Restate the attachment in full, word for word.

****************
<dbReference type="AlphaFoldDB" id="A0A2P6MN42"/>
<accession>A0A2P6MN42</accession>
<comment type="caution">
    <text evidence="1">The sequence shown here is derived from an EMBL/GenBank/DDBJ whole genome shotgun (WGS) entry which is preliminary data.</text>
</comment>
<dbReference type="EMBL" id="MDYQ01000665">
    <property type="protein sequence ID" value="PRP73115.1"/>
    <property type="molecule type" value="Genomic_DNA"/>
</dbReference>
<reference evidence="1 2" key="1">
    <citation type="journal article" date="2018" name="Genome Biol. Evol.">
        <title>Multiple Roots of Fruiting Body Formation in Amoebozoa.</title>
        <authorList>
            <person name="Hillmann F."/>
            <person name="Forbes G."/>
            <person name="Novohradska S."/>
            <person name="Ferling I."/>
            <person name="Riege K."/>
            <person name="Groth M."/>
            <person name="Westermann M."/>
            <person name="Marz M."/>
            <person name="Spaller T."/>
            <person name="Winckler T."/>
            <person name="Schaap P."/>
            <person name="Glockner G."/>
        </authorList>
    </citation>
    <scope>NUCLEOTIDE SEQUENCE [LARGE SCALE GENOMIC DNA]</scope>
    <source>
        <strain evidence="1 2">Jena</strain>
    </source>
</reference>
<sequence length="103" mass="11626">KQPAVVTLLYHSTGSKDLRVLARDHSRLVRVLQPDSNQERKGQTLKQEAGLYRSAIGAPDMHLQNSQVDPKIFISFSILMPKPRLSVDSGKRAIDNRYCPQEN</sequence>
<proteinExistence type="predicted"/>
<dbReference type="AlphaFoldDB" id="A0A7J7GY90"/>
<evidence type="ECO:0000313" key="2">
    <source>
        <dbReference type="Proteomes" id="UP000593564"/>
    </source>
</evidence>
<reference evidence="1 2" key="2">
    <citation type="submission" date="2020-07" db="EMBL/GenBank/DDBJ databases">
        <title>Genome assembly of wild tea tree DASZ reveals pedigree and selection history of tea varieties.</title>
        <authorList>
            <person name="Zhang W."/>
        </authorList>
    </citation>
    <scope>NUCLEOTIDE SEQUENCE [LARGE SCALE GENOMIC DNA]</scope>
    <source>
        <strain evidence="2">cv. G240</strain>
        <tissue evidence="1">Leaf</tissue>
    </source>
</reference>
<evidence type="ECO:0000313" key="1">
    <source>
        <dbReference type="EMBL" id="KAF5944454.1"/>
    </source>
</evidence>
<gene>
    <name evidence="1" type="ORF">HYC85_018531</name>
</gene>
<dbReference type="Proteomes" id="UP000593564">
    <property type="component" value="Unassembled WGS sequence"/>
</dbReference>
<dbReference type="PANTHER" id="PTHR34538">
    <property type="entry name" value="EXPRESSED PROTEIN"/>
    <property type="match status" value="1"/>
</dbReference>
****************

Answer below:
<dbReference type="AlphaFoldDB" id="A0A2P6MN42"/>
<accession>A0A2P6MN42</accession>
<comment type="caution">
    <text evidence="1">The sequence shown here is derived from an EMBL/GenBank/DDBJ whole genome shotgun (WGS) entry which is preliminary data.</text>
</comment>
<dbReference type="EMBL" id="MDYQ01000665">
    <property type="protein sequence ID" value="PRP73115.1"/>
    <property type="molecule type" value="Genomic_DNA"/>
</dbReference>
<reference evidence="1 2" key="1">
    <citation type="journal article" date="2018" name="Genome Biol. Evol.">
        <title>Multiple Roots of Fruiting Body Formation in Amoebozoa.</title>
        <authorList>
            <person name="Hillmann F."/>
            <person name="Forbes G."/>
            <person name="Novohradska S."/>
            <person name="Ferling I."/>
            <person name="Riege K."/>
            <person name="Groth M."/>
            <person name="Westermann M."/>
            <person name="Marz M."/>
            <person name="Spaller T."/>
            <person name="Winckler T."/>
            <person name="Schaap P."/>
            <person name="Glockner G."/>
        </authorList>
    </citation>
    <scope>NUCLEOTIDE SEQUENCE [LARGE SCALE GENOMIC DNA]</scope>
    <source>
        <strain evidence="1 2">Jena</strain>
    </source>
</reference>
<sequence length="103" mass="11626">KQPAVVTLLYHSTGSKDLRVLARDHSRLVRVLQPDSNQERKGQTLKQEAGLYRSAIGAPDMHLQNSQVDPKIFISFSILMPKPRLSVDSGKRAIDNRYCPQEN</sequence>
<proteinExistence type="predicted"/>
<dbReference type="AlphaFoldDB" id="A0A7J7GY90"/>
<evidence type="ECO:0000313" key="2">
    <source>
        <dbReference type="Proteomes" id="UP000593564"/>
    </source>
</evidence>
<reference evidence="1 2" key="2">
    <citation type="submission" date="2020-07" db="EMBL/GenBank/DDBJ databases">
        <title>Genome assembly of wild tea tree DASZ reveals pedigree and selection history of tea varieties.</title>
        <authorList>
            <person name="Zhang W."/>
        </authorList>
    </citation>
    <scope>NUCLEOTIDE SEQUENCE [LARGE SCALE GENOMIC DNA]</scope>
    <source>
        <strain evidence="2">cv. G240</strain>
        <tissue evidence="1">Leaf</tissue>
    </source>
</reference>
<evidence type="ECO:0000313" key="1">
    <source>
        <dbReference type="EMBL" id="KAF5944454.1"/>
    </source>
</evidence>
<gene>
    <name evidence="1" type="ORF">HYC85_018531</name>
</gene>
<dbReference type="Proteomes" id="UP000593564">
    <property type="component" value="Unassembled WGS sequence"/>
</dbReference>
<dbReference type="PANTHER" id="PTHR34538">
    <property type="entry name" value="EXPRESSED PROTEIN"/>
    <property type="match status" value="1"/>
</dbReference>